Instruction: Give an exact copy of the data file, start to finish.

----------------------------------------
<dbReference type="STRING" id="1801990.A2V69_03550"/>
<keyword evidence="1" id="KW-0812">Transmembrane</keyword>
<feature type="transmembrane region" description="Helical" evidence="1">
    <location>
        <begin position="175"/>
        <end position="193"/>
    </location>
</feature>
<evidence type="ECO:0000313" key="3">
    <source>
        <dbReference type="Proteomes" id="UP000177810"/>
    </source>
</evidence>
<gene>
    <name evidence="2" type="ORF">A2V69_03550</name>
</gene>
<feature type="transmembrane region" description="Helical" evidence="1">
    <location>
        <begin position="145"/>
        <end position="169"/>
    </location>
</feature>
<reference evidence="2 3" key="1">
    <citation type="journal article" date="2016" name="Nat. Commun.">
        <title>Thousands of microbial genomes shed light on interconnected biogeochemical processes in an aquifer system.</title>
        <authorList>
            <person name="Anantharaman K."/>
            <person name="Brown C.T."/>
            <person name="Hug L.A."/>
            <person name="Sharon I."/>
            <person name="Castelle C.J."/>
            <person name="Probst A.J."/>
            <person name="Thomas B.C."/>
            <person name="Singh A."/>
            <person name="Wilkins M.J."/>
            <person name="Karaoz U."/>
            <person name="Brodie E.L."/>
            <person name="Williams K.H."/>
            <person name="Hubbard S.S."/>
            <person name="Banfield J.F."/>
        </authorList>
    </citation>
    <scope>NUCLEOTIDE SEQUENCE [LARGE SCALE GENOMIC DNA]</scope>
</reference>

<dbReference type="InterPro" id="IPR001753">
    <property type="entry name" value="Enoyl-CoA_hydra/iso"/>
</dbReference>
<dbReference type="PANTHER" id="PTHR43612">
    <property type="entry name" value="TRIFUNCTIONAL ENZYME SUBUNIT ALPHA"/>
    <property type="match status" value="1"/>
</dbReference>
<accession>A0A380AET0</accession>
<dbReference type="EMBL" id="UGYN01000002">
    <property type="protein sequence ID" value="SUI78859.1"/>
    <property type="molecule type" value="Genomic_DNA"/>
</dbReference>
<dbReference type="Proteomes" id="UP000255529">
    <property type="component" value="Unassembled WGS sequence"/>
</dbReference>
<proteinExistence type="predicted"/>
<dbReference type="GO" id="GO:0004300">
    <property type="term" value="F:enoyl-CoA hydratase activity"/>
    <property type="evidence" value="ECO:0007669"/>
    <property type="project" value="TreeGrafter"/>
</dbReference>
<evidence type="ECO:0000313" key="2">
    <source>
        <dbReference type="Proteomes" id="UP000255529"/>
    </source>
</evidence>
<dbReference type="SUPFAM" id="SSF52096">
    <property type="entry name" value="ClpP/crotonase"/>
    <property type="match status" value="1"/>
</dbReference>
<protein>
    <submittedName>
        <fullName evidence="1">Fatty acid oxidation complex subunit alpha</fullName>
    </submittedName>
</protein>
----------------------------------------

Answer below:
<dbReference type="STRING" id="1801990.A2V69_03550"/>
<keyword evidence="1" id="KW-0812">Transmembrane</keyword>
<feature type="transmembrane region" description="Helical" evidence="1">
    <location>
        <begin position="175"/>
        <end position="193"/>
    </location>
</feature>
<evidence type="ECO:0000313" key="3">
    <source>
        <dbReference type="Proteomes" id="UP000177810"/>
    </source>
</evidence>
<gene>
    <name evidence="2" type="ORF">A2V69_03550</name>
</gene>
<feature type="transmembrane region" description="Helical" evidence="1">
    <location>
        <begin position="145"/>
        <end position="169"/>
    </location>
</feature>
<reference evidence="2 3" key="1">
    <citation type="journal article" date="2016" name="Nat. Commun.">
        <title>Thousands of microbial genomes shed light on interconnected biogeochemical processes in an aquifer system.</title>
        <authorList>
            <person name="Anantharaman K."/>
            <person name="Brown C.T."/>
            <person name="Hug L.A."/>
            <person name="Sharon I."/>
            <person name="Castelle C.J."/>
            <person name="Probst A.J."/>
            <person name="Thomas B.C."/>
            <person name="Singh A."/>
            <person name="Wilkins M.J."/>
            <person name="Karaoz U."/>
            <person name="Brodie E.L."/>
            <person name="Williams K.H."/>
            <person name="Hubbard S.S."/>
            <person name="Banfield J.F."/>
        </authorList>
    </citation>
    <scope>NUCLEOTIDE SEQUENCE [LARGE SCALE GENOMIC DNA]</scope>
</reference>

<dbReference type="InterPro" id="IPR001753">
    <property type="entry name" value="Enoyl-CoA_hydra/iso"/>
</dbReference>
<dbReference type="PANTHER" id="PTHR43612">
    <property type="entry name" value="TRIFUNCTIONAL ENZYME SUBUNIT ALPHA"/>
    <property type="match status" value="1"/>
</dbReference>
<accession>A0A380AET0</accession>
<dbReference type="EMBL" id="UGYN01000002">
    <property type="protein sequence ID" value="SUI78859.1"/>
    <property type="molecule type" value="Genomic_DNA"/>
</dbReference>
<dbReference type="Proteomes" id="UP000255529">
    <property type="component" value="Unassembled WGS sequence"/>
</dbReference>
<proteinExistence type="predicted"/>
<dbReference type="GO" id="GO:0004300">
    <property type="term" value="F:enoyl-CoA hydratase activity"/>
    <property type="evidence" value="ECO:0007669"/>
    <property type="project" value="TreeGrafter"/>
</dbReference>
<evidence type="ECO:0000313" key="2">
    <source>
        <dbReference type="Proteomes" id="UP000255529"/>
    </source>
</evidence>
<dbReference type="SUPFAM" id="SSF52096">
    <property type="entry name" value="ClpP/crotonase"/>
    <property type="match status" value="1"/>
</dbReference>
<protein>
    <submittedName>
        <fullName evidence="1">Fatty acid oxidation complex subunit alpha</fullName>
    </submittedName>
</protein>